Harlan M Krumholz MD, SM
Harold H. Hines, Jr. Professor of Medicine (Cardiology) and Professor of Faculty of Arts and Sciences, of Investigative Medicine and of Public Health (Health Policy); Co-Director, Clinical Scholars Program; Director, Yale-New Haven Hospital Center for Outcomes Research and Evaluation New Haven, CT 06510
Medical Research: What is the background for this study? What are the main findings?
Response: Prior research of heart attack has mostly examined older patients, while few studies have focused on younger patients. Although we know that younger women differ from men and older patients in heart attack etiology and mortality, there is limited data on non-mortality outcomes of younger women and factors influencing their recovery. Mental stress is a particularly relevant factor for younger women as prior research showed higher stress in women than in men and an inverse association between age and stress. Therefore, in this study, we compared women and men 18-55 years old with heart attack and examined gender difference in mental stress and its potential role in explaining the worse recovery in women.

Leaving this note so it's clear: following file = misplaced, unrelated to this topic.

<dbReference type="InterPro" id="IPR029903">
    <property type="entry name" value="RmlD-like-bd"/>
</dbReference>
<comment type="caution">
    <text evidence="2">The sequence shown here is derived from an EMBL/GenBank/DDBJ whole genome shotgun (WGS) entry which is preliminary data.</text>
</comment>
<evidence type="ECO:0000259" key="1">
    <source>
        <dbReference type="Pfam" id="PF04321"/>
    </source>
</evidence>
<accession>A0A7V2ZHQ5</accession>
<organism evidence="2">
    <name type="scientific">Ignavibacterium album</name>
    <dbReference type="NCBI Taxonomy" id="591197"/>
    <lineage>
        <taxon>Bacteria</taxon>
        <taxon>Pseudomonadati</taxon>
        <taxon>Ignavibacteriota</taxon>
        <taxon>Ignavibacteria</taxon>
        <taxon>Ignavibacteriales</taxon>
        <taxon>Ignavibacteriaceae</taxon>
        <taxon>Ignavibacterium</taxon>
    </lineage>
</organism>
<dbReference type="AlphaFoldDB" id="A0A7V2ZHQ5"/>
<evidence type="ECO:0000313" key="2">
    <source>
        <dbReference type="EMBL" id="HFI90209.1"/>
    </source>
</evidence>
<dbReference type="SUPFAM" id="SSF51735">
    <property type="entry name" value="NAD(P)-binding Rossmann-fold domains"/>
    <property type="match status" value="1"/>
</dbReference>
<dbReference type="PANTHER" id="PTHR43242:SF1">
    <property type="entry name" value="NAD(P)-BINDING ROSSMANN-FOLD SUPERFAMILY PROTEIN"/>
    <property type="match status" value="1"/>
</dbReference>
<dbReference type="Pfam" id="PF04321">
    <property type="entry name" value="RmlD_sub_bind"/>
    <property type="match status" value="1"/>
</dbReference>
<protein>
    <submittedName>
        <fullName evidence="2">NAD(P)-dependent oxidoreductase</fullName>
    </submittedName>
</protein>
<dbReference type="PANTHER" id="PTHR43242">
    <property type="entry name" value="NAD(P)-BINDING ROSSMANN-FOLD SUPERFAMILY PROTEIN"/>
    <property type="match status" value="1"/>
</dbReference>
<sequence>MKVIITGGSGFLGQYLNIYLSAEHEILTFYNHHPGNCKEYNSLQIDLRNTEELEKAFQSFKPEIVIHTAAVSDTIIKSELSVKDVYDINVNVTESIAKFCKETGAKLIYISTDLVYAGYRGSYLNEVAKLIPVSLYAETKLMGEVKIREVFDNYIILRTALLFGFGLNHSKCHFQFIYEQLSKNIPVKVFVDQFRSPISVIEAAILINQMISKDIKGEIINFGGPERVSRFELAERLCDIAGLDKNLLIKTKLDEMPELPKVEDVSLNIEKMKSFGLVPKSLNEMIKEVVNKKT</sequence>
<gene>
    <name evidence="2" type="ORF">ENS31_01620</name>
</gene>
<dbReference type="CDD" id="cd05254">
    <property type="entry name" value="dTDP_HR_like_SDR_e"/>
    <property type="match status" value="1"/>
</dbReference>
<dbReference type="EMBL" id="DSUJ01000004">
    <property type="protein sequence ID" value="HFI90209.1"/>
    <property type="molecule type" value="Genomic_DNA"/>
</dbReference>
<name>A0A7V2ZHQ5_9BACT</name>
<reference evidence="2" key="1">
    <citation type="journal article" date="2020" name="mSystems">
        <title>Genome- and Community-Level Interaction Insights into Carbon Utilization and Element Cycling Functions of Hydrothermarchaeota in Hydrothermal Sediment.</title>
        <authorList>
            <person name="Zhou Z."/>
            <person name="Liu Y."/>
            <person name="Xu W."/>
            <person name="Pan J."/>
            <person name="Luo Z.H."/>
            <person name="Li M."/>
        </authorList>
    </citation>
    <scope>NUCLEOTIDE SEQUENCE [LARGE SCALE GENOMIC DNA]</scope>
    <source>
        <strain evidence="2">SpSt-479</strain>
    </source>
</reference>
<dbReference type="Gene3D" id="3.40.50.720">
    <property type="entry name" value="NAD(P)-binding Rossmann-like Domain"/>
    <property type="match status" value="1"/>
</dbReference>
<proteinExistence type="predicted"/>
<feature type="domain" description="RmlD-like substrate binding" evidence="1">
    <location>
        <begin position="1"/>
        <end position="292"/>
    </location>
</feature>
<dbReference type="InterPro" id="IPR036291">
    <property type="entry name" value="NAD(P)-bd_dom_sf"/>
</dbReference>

We addressed these questions using data from the Variation in Recovery: Role of Gender on Outcomes of Young AMI Patients (VIRGO) project, which is the largest prospective observational study of young and middle-aged women and men with heart attack and has comprehensive information on patients’ clinical and psychosocial characteristics. Our findings showed significantly higher stress in women than in men. Moreover, mental stress is associated with worse recovery in multiple health outcomes 1 month after heart attack, such as angina-specific and overall quality of life. The greater stress in women may partially contribute to their worse recovery.